(250 U. S. 659) further findings of fact granted, and the Court

No. 384. D. M. HARDY et al., petitioners, v. of Claims is directed to set aside its judgment The UNITED STATES of America. Oct. 13, and reopen the case for further testimony and 1919.

For opinion below, see 256 Fed. 284. additional findings of fact.

Messrs. William H. Atwell, of Dallas, Tex., and J. H. Barwise, Jr., of Ft. Worth, Tex., for petitioners. The Attorney General and Mr.

La Rue Brown, Asst. Atty. Gen., for the United No. 260. George C. BEIDLER, appellant, v. States. Petition for a writ of certiorari to The UNITED STATES. Oct. 13, 1919. Mr. the United States Circuit Court of Appeals for Frank S. Appleman, of Washington, D. C., for the Fifth Circuit denied. appellant. The Attorney General, for the United States. Motion for a writ of certiorari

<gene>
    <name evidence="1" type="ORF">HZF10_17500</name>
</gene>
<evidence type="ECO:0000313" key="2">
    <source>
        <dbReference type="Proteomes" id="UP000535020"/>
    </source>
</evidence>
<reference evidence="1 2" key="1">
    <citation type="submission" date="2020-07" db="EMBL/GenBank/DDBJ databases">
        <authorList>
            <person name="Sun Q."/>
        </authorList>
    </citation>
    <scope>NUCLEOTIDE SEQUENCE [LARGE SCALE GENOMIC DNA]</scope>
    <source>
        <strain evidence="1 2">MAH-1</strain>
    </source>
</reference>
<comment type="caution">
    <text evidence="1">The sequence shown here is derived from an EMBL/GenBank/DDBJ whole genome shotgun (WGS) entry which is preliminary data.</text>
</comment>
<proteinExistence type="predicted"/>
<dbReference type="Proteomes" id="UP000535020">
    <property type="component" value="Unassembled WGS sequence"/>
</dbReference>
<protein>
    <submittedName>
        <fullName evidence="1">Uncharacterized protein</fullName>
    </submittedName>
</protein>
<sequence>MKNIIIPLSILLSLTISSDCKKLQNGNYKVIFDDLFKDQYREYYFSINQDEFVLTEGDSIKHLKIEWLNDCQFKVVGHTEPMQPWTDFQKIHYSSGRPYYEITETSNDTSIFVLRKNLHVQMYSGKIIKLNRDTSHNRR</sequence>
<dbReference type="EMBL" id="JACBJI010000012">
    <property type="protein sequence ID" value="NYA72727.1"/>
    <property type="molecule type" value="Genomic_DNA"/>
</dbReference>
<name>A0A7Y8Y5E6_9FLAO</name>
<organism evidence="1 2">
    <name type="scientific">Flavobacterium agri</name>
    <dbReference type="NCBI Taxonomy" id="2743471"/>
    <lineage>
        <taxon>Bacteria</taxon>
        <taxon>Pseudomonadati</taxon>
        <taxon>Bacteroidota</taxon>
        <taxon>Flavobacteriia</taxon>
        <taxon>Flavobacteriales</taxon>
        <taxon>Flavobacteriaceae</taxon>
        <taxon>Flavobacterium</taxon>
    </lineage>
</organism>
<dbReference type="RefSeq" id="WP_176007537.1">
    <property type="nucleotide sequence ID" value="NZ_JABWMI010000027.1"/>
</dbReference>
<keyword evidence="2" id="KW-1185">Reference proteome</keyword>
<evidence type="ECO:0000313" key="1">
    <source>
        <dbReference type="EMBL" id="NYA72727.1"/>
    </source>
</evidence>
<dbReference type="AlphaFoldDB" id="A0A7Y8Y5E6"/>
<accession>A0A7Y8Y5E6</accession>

(250 U. S. 659) or to remand this cause for further findings

No. 389. Isidore S. WORKIN et al., plaintiffs of fact denied.

in error, v. The UNITED STATES of America.

Oct. 13. 1919. For opinion below, see 260 Fed. (250 U S. 651)

137. Mr. Lawrence B. Cohen, of New York No. 276, October term, 1918. Richard H. City, for plaintiffs in error. The Attorney GenDANA, individually, plaintiff in error, v. Rich- eral, for the United States. Petition for a writ ard H. DANA, executor, etc., et al.

Oct. 13,

of certiorari to the United States Circuit Court 1919. See, also, 250 U. S. 220, 39 Sup. Ct. of Appeals for the Second Circuit denied. 449, 63 L. Ed. 947. Mr. Hollis R. Bailey, of Boston, Mass., for plaintiff in error. Mr. Wm.

(250 U. S. 677) Harold Hitchcock, of Boston, Mass., for de- No. 392. Frederick SCHREIBER et al., etc., fendants in error. Motion to stay mandate petitioners, v. The GERMAN EVANGELICAL and to amend proceedings into proceedings as PROTESTANT CONGREGATION OF THE on writ of certiorari denied.

CHURCH OF THE HOLY GHOST et al.